Former Congresswoman’s Staffer Reveals She Was Sexually Harassed and Abused By Superior

The public may not have heard of Anna Kain, a former staffer for Rep. Elizabeth Esty of Connecticut, until recently, when she decided to break her silence over the abuse she suffered while working in the congresswoman’s office.

Kain’s revelations against Tony Baker, Esty’s former chief of staff, came to light last week. She said that Baker, whom she dated in 2013, berated, punched and sexually harassed her throughout 2014, when she served as Esty’s senior adviser.

“I was 24 and doing a job that I believed in for an institution I was proud to be a part of,” she told the Washington Post. “But I was being severely abused and had nowhere to turn. Nobody talked about things like this. I was suffering and thought it was weakness.”

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Anna Kain. Image via Facebook / Anna Kain

Kain eventually left Esty’s office in March 2015, but her troubles were far from over. In a shocking voicemail on May 5, 2016, Baker said, “You better f***ing reply to me or I will f***ing kill you.”

After that grim threat, Kain filed a police report and obtained a 12-month restraining order against Baker, who was still working for Esty.

Tony Baker

The Connecticut Democrat reportedly learned about the incident within a week, but in what many are now calling a lapse in judgment, she decided to take matters into her own hands, consulting personal lawyers and advisers instead of taking an immediate course of action against Baker.

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As it turned out, the abusive staffer stayed in Esty’s office for three more months. By the time he left in Aug. 12, 2016, he received a severance package worth $5,000 and a letter of recommendation that landed him a job at Sandy Hook Promise, a gun control non-profit located in Esty’s district.

Rep. Elizabeth Esty

Esty has since admitted to her mistakes. She told the Hartford Courant:

“This was a mistake, I think. I’m somebody who believes in second chances. I was principally trying to get him away from my staff and the one he had hurt and make a safe space in Washington.”

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She also explained the job recommendation as an outgrowth of the House counsel’s recommendation to reach a nondisclosure agreement with Baker, according to the Connecticut Post.

“I was conflicted at (that) time, but less so now. He had made efforts to get counseling and treatment. I believe in second chances for people,” Esty told the outlet.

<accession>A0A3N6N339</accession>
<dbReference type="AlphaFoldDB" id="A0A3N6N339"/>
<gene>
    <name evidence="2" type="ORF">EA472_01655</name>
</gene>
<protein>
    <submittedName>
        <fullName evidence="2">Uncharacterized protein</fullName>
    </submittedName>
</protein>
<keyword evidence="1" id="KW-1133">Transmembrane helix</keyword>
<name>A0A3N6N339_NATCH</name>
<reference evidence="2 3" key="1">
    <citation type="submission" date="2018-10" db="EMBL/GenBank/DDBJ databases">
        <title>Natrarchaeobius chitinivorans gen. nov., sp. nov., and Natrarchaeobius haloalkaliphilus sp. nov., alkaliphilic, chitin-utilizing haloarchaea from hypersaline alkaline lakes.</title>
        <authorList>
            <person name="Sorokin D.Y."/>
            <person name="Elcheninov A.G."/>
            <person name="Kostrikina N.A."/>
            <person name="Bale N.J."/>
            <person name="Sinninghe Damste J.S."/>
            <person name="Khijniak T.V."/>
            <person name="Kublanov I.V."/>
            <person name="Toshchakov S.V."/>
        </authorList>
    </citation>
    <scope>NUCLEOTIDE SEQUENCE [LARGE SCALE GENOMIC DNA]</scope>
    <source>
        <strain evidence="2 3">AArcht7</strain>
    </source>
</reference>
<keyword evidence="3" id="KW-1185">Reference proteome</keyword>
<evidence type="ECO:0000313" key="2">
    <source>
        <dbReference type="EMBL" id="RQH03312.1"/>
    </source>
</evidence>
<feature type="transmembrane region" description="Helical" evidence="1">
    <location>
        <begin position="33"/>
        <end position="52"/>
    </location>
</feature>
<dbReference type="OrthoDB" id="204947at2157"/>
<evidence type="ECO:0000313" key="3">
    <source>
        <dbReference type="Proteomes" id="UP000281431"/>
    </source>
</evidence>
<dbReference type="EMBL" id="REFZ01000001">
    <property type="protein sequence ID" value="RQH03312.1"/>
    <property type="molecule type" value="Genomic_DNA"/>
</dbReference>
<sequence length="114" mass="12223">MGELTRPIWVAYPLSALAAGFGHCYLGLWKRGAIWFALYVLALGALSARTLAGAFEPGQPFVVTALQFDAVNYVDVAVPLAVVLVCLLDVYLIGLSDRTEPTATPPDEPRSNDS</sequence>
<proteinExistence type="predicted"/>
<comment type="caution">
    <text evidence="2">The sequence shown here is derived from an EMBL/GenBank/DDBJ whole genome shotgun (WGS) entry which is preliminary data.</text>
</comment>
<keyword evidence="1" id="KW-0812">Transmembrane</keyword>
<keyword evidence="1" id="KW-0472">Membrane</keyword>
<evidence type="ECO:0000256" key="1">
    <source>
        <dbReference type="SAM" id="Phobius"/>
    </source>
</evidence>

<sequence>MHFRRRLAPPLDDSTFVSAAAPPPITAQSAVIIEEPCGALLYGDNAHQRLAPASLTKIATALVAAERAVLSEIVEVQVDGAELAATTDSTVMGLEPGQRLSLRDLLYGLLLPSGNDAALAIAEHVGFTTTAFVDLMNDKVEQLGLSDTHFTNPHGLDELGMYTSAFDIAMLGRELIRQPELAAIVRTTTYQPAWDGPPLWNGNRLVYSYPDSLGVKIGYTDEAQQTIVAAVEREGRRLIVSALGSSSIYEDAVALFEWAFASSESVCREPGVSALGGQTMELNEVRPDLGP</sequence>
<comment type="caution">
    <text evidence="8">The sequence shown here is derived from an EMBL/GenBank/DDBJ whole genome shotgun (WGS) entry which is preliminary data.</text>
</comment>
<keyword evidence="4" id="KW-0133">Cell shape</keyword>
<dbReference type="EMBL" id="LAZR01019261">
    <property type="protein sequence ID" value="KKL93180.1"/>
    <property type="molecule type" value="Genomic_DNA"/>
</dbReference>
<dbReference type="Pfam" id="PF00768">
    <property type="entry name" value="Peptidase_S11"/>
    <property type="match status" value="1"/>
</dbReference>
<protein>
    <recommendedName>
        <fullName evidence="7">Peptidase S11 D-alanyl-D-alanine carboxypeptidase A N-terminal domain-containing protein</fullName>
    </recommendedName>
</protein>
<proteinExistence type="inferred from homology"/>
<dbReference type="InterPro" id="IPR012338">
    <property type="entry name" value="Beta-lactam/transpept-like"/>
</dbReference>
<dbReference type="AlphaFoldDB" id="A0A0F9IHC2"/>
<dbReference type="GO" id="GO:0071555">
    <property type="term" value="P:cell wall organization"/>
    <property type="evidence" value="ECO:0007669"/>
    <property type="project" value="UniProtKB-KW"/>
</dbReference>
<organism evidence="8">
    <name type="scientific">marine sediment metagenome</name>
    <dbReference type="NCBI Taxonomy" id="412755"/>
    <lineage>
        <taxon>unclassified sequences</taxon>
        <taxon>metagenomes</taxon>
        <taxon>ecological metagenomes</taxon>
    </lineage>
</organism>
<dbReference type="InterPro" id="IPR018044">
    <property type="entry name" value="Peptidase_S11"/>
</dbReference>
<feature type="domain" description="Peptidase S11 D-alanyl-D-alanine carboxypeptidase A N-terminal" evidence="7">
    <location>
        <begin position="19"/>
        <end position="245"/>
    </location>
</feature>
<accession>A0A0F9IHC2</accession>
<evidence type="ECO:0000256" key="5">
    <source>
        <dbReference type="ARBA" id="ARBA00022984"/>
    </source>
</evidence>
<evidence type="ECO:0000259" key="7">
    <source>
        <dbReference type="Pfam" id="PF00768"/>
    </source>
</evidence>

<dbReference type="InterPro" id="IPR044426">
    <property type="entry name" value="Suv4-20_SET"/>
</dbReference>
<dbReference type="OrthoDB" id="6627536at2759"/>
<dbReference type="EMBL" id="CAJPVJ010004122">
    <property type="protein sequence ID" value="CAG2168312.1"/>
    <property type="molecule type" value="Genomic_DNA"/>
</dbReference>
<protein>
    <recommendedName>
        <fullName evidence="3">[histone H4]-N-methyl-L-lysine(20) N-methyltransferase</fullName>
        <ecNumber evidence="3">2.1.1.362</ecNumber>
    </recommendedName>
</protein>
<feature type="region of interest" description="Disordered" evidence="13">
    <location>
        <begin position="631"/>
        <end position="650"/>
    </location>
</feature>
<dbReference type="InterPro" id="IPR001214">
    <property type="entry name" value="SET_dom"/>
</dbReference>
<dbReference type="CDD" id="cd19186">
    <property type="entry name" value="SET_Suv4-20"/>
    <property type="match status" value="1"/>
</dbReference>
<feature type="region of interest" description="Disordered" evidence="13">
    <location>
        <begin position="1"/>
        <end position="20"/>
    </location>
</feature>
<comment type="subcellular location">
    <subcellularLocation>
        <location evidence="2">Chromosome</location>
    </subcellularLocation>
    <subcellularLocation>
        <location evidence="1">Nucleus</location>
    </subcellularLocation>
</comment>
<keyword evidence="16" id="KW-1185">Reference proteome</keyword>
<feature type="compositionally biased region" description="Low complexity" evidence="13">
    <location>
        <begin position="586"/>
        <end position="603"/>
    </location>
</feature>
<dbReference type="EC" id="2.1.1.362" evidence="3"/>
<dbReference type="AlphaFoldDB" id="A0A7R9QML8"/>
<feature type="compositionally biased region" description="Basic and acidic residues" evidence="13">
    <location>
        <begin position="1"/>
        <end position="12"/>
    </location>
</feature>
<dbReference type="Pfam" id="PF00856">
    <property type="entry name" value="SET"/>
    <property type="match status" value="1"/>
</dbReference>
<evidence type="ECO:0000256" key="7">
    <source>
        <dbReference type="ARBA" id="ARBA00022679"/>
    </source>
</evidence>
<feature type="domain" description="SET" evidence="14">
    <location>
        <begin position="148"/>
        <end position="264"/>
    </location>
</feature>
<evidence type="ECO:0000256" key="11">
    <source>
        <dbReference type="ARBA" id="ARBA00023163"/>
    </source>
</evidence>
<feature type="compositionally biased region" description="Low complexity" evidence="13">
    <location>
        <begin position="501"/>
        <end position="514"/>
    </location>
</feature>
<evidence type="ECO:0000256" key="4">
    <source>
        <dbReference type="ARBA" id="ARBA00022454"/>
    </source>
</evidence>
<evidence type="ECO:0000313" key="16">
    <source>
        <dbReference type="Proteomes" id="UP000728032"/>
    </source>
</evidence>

Image via YouTube / Elizabeth Esty

The controversy led to other politicians urging Esty to resign, and in a statement on April 2, she decided to opt out of running for re-election. The New York Times quoted her as saying:

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“I have determined that it is in the best interest of my constituents and my family to end my time in Congress at the end of this year and not seek re-election.

“Too many women have been harmed by harassment in the workplace. In the terrible situation in my office, I could have and should have done better. To the survivor, I want to express my strongest apology for letting you down.”

Kain in 2014. Image via Facebook / Anna Kain

Kain initially feared going public, but the growing #metoo movement encouraged her to come forward. She wrote on Facebook:

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“I shared my story, but this isn’t about me. This is about a flawed system designed to protect powerful people and that isolates and ignores those who need protection most. Abuse and harassment occur in congressional offices far too often, and this problem extends beyond Members of Congress themselves. I implore the Senate to act now to pass meaningful reform.

“If you work on the Hill and are going through this, I want you to know that it’s real, it’s a problem, and nothing about it is okay. I hear you and I believe you. It is not your fault and you are not alone. And you are stronger than you think you are.”

For his part, Baker, who was fired from Sandy Hook Promise last week, said (via CNN):

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“I have previously apologized to Anna, Representative Esty, and many others who were hurt or impacted by my actions. While there are still many who I owe apologies to, I do not expect forgiveness from anyone, whether they are survivors like Anna or victims like Elizabeth and others. I can only hope that my actions moving forward and over a lifetime of recovery can prove that I am a better man than I was during the time that I worked on Capitol Hill.”

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